CW: If you could collaborate with any musician, alive or dead, who would it be and why?
JE: Patti Smith - when I lived in NYC, I was poor. I got a crap paying job in the financial district and had to surf cheap hotels on the lower west side to make it to work every day. I stayed in spots she stayed Patti stayed in when she was broke. I wanted to be like her. I stayed in the Chelsea Hotel before they turned it into a residential apartment building. I wanted to be like Basquiat- I tasted that world...but honestly, I'd just want to take a couple of acoustic guitars and jam with her.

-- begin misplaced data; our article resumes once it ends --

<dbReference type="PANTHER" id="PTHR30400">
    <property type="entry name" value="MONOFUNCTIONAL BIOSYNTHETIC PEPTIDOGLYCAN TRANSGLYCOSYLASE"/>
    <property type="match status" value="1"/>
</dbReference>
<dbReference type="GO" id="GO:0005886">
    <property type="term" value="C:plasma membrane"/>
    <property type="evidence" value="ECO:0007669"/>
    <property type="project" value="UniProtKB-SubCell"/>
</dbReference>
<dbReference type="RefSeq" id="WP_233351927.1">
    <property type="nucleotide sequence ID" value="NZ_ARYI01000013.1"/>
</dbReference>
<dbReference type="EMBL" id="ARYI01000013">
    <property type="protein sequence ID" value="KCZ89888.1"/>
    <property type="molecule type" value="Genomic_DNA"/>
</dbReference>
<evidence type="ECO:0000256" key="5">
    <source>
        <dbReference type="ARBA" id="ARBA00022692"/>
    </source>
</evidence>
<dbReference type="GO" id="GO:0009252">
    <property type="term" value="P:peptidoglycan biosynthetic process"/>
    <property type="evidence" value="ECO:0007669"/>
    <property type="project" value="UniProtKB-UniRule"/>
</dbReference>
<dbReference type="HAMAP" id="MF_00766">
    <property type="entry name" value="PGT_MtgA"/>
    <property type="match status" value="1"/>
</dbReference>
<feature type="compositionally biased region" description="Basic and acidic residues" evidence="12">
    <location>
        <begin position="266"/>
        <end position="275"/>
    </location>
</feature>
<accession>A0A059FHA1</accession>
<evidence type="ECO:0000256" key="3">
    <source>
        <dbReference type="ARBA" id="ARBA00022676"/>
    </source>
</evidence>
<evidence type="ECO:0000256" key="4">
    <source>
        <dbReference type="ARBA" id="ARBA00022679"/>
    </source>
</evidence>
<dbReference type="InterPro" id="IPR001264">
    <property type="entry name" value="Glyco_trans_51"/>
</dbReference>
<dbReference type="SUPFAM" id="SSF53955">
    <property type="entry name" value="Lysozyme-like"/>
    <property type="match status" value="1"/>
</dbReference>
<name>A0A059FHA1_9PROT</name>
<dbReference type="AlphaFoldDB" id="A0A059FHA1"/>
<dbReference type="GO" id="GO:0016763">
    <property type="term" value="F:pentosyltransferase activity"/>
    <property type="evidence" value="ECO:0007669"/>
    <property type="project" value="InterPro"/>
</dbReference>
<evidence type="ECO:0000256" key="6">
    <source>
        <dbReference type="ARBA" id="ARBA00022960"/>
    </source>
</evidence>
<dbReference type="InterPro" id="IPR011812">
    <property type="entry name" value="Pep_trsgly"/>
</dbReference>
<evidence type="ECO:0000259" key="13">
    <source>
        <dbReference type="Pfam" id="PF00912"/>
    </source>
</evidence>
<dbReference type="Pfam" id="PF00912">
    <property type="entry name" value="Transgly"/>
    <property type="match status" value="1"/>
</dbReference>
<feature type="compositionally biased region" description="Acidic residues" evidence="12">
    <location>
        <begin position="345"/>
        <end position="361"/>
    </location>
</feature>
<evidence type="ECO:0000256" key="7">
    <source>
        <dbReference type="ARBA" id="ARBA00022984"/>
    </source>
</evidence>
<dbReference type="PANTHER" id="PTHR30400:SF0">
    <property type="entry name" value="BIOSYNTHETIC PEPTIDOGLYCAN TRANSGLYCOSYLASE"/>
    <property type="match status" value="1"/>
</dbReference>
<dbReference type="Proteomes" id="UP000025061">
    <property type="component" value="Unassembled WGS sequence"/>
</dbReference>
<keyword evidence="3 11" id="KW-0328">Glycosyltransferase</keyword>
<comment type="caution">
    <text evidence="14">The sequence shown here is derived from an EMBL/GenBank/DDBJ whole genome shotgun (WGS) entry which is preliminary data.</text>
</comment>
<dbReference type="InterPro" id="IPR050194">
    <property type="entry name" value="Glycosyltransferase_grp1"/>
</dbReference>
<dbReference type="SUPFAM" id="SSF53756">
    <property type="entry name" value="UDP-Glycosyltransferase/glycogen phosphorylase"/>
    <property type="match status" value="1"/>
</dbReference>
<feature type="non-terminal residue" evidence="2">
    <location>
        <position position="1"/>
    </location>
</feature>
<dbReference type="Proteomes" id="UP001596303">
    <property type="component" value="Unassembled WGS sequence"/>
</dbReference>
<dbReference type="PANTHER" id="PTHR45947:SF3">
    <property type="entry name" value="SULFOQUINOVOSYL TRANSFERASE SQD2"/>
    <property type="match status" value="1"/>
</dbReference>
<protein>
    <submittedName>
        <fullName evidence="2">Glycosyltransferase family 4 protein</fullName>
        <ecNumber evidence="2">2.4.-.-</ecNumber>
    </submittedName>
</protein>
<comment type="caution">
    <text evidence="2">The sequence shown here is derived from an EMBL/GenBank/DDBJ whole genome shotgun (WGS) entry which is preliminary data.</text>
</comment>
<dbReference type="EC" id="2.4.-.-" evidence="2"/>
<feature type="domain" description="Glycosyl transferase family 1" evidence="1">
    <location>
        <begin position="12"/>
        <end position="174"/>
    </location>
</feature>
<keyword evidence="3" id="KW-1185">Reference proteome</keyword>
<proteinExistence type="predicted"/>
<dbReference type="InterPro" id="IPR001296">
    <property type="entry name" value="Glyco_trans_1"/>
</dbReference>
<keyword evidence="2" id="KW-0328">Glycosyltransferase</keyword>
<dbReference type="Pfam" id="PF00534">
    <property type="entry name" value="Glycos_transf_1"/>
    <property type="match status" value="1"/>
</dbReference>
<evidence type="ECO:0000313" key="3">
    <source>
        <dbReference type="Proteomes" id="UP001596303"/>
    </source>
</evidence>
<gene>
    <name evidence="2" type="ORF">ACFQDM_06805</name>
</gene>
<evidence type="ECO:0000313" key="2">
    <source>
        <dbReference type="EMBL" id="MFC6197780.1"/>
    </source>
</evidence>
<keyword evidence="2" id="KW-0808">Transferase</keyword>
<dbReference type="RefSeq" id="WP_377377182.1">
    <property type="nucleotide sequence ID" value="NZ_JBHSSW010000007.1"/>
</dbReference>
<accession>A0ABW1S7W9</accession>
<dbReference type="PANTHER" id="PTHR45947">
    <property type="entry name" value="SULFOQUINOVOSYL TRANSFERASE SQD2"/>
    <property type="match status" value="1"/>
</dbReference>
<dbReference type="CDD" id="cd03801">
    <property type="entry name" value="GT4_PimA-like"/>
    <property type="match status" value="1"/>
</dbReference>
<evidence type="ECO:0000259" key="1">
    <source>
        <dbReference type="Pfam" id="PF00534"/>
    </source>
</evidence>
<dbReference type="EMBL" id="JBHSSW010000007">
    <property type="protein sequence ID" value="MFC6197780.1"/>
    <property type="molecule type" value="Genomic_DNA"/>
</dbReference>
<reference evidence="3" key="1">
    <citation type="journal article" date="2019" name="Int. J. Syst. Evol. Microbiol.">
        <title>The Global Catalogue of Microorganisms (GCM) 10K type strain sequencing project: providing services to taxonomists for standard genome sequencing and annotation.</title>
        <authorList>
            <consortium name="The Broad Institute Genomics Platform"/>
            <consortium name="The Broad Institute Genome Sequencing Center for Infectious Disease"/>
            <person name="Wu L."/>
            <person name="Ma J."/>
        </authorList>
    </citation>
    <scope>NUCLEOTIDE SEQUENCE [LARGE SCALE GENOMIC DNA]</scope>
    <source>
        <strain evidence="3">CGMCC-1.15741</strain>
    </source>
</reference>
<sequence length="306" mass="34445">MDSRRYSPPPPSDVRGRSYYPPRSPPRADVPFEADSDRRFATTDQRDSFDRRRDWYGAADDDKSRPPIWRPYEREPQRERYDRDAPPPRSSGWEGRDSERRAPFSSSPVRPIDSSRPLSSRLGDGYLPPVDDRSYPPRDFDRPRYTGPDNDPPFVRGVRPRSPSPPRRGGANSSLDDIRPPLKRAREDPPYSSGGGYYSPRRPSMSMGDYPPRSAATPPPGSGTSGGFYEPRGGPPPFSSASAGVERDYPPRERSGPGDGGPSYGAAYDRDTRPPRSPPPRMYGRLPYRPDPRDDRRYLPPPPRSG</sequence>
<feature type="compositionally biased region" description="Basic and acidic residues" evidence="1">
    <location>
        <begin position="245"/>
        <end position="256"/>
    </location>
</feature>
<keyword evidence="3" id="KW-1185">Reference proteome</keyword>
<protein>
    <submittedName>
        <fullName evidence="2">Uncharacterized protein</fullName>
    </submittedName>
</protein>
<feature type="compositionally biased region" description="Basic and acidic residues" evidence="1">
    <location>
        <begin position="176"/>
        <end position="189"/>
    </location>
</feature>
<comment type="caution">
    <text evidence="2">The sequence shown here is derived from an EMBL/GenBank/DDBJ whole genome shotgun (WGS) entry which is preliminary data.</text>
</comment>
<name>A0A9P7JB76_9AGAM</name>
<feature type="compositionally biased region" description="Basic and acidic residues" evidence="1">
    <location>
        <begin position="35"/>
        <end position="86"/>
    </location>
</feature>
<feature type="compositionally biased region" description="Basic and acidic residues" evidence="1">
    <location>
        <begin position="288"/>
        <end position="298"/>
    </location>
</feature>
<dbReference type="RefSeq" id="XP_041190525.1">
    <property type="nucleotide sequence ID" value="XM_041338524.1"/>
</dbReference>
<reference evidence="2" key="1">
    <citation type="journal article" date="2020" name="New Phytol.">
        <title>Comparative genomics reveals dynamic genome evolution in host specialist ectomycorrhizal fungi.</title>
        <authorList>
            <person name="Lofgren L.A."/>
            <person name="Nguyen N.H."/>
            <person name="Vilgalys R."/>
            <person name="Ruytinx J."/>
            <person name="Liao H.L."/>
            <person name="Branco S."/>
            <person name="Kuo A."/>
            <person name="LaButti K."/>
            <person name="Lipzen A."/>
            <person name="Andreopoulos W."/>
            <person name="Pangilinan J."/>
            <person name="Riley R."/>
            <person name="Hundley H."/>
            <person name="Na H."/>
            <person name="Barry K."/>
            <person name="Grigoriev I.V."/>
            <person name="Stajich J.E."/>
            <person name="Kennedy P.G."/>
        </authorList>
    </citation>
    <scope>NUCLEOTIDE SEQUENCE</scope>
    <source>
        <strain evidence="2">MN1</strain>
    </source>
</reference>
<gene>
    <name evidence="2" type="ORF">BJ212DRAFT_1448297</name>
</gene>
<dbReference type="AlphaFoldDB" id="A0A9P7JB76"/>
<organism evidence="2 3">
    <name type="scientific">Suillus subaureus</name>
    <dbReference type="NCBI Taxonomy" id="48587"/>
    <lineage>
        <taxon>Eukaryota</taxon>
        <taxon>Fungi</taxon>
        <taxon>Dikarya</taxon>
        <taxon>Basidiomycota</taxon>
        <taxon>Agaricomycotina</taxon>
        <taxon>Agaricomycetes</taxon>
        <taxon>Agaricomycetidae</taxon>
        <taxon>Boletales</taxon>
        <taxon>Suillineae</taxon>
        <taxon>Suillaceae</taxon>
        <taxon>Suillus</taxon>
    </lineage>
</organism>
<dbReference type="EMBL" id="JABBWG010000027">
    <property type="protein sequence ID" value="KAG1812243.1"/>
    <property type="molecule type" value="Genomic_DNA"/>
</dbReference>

CW: Anything else you want to share with my readers?
JE: You're heart will stay in a perpetual state of brokenness for the rest of your life. Something will always be heavy on your heart, but don't let that stop you from doing anything or loving anyone. Don't wait for things to be "perfect" to do something beautiful for someone.